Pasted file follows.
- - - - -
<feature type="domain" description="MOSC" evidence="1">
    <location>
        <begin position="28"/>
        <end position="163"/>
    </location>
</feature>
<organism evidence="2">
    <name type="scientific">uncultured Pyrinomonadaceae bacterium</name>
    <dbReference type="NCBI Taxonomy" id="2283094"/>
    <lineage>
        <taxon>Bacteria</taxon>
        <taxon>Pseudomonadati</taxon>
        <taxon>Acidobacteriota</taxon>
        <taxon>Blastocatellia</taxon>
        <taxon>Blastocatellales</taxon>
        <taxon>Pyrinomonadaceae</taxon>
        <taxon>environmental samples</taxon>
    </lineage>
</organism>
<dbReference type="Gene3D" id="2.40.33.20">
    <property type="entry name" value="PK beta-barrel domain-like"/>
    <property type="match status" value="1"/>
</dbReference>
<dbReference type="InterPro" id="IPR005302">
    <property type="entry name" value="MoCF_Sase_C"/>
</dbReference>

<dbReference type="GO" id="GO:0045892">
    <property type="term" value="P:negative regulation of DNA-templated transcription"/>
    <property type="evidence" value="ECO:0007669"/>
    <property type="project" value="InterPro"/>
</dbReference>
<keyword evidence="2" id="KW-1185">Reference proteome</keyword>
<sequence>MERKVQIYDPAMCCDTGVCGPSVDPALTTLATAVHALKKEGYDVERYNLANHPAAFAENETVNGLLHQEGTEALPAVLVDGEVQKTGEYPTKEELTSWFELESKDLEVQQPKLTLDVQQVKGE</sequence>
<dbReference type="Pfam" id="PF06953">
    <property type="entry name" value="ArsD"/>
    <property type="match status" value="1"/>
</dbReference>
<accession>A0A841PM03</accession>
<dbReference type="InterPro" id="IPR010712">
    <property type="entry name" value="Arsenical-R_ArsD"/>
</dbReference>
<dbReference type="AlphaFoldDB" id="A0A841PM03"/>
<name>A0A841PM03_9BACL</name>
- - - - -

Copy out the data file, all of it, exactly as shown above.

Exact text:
<feature type="domain" description="MOSC" evidence="1">
    <location>
        <begin position="28"/>
        <end position="163"/>
    </location>
</feature>
<organism evidence="2">
    <name type="scientific">uncultured Pyrinomonadaceae bacterium</name>
    <dbReference type="NCBI Taxonomy" id="2283094"/>
    <lineage>
        <taxon>Bacteria</taxon>
        <taxon>Pseudomonadati</taxon>
        <taxon>Acidobacteriota</taxon>
        <taxon>Blastocatellia</taxon>
        <taxon>Blastocatellales</taxon>
        <taxon>Pyrinomonadaceae</taxon>
        <taxon>environmental samples</taxon>
    </lineage>
</organism>
<dbReference type="Gene3D" id="2.40.33.20">
    <property type="entry name" value="PK beta-barrel domain-like"/>
    <property type="match status" value="1"/>
</dbReference>
<dbReference type="InterPro" id="IPR005302">
    <property type="entry name" value="MoCF_Sase_C"/>
</dbReference>

<dbReference type="GO" id="GO:0045892">
    <property type="term" value="P:negative regulation of DNA-templated transcription"/>
    <property type="evidence" value="ECO:0007669"/>
    <property type="project" value="InterPro"/>
</dbReference>
<keyword evidence="2" id="KW-1185">Reference proteome</keyword>
<sequence>MERKVQIYDPAMCCDTGVCGPSVDPALTTLATAVHALKKEGYDVERYNLANHPAAFAENETVNGLLHQEGTEALPAVLVDGEVQKTGEYPTKEELTSWFELESKDLEVQQPKLTLDVQQVKGE</sequence>
<dbReference type="Pfam" id="PF06953">
    <property type="entry name" value="ArsD"/>
    <property type="match status" value="1"/>
</dbReference>
<accession>A0A841PM03</accession>
<dbReference type="InterPro" id="IPR010712">
    <property type="entry name" value="Arsenical-R_ArsD"/>
</dbReference>
<dbReference type="AlphaFoldDB" id="A0A841PM03"/>
<name>A0A841PM03_9BACL</name>